One of my favorite authors sent out an email reminding us this week is the 70th anniversary of D-Day. I was lucky enough to be in France during the 50th anniversary of D-Day, and in honor of that I’d like to share with you all of our World War 2 unit for elementary.
World War 2 is a hard topic to cover in elementary school because the reasons for it are so hard for adults to understand. How could so many be willing to do this to their friends and neighbors, why didn’t anyone speak up?
The Start of World War 2
Holocaust picture books helps make a truly scary matter a little less frighetning, but still a serious matter. We read these books cuddled up in a tent, and I previewed all of them first. I strongly recommend reading these books before you let your child see them.
The start of World War 2 is a complex matter, who was invaded and when, and how often, it becomes easier to understand when you break it down on a map with lots of markers.
Officially the United States entered World War 2 with the attack on Pearl Harbor, then Germany declared war on us as well and that caused us to enter the European theater.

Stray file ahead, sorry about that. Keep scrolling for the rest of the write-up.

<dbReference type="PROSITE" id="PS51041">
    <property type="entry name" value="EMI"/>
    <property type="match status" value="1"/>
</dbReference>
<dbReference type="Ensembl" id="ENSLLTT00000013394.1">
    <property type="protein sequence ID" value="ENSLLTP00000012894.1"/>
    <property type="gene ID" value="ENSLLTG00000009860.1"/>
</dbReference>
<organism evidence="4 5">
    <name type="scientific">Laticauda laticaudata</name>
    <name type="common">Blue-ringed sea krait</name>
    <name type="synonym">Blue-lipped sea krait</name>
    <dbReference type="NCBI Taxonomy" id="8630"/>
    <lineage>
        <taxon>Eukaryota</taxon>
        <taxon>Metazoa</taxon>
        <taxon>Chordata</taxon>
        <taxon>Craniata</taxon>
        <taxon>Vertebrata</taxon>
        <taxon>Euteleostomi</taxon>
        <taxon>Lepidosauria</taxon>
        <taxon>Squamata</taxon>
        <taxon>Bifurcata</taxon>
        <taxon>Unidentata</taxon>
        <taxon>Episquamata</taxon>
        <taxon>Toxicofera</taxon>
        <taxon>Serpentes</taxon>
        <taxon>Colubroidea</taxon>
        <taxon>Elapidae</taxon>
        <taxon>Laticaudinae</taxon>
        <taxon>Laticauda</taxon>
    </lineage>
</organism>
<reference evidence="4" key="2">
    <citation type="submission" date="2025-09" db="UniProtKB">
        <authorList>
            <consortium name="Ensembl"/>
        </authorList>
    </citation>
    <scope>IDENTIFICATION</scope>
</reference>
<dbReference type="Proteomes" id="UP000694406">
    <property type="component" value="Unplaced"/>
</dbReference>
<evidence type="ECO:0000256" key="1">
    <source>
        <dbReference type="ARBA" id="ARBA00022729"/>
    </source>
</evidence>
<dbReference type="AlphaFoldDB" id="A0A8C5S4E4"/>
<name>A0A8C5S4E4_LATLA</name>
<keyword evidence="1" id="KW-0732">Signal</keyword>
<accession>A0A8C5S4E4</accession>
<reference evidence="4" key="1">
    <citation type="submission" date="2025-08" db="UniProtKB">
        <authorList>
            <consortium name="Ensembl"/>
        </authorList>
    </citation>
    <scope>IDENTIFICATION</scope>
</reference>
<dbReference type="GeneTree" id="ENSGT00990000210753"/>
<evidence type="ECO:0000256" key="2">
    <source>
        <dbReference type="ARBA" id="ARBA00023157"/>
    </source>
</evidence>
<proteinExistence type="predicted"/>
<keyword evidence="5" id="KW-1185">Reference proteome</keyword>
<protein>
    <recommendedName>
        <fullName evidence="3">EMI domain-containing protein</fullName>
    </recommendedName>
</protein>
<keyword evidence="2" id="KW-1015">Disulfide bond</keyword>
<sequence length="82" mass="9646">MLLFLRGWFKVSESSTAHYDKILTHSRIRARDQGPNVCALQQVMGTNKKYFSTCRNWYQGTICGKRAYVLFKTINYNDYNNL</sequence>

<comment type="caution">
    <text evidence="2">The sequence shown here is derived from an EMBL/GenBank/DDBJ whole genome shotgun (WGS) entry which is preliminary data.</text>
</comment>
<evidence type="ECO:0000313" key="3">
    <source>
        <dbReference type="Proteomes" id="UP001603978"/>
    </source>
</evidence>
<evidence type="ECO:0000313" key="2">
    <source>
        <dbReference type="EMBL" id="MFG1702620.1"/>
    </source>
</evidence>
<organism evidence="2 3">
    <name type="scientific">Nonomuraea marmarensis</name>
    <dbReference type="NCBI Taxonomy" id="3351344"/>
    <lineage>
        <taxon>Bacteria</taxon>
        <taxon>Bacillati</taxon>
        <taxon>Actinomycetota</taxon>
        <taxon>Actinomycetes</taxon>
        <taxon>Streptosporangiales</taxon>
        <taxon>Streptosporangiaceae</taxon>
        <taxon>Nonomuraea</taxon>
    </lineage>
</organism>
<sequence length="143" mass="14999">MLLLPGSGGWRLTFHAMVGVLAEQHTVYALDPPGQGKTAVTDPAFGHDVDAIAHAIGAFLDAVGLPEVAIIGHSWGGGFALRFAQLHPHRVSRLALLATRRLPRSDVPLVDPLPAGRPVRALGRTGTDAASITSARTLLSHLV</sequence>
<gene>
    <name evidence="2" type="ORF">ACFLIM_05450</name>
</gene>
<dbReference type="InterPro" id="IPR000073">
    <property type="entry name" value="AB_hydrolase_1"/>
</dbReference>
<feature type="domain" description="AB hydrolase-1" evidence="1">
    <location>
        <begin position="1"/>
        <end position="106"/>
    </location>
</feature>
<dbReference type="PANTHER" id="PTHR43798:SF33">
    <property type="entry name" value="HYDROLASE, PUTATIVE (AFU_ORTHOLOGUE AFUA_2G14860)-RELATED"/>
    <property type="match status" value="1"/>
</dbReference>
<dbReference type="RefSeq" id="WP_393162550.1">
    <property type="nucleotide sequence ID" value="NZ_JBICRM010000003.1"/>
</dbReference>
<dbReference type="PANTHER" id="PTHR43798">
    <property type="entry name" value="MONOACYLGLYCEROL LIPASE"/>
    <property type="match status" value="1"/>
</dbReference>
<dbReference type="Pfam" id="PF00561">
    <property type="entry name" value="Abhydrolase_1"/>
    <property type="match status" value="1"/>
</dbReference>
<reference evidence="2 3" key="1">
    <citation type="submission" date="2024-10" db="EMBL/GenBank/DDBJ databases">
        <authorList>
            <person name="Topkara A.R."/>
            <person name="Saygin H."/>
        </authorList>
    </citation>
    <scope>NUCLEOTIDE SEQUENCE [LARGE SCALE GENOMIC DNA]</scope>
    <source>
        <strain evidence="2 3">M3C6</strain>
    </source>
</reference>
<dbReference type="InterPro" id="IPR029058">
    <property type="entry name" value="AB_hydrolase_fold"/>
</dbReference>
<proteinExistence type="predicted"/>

Another great post on the start of World War 2 from Blitzkrieg to Pearl Harbor.
During World War 2
There are a wide variety of World War 2 movies, both the home front, before, during and after the war. You can find movies for every age range in your family to watch together.
World War 2 wasn’t just in Europe and Japan, it was also in Africa, and this is a great post covering World War 2 in Africa.
End of World War 2
Victory in Europe covers the United State’s actions at the end of World War 2 in Europe. As we studied World War 2 last year we discovered D-Day was just one important step in a major offensive months in the planning, and it could never have happened without several key battles earlier in the year.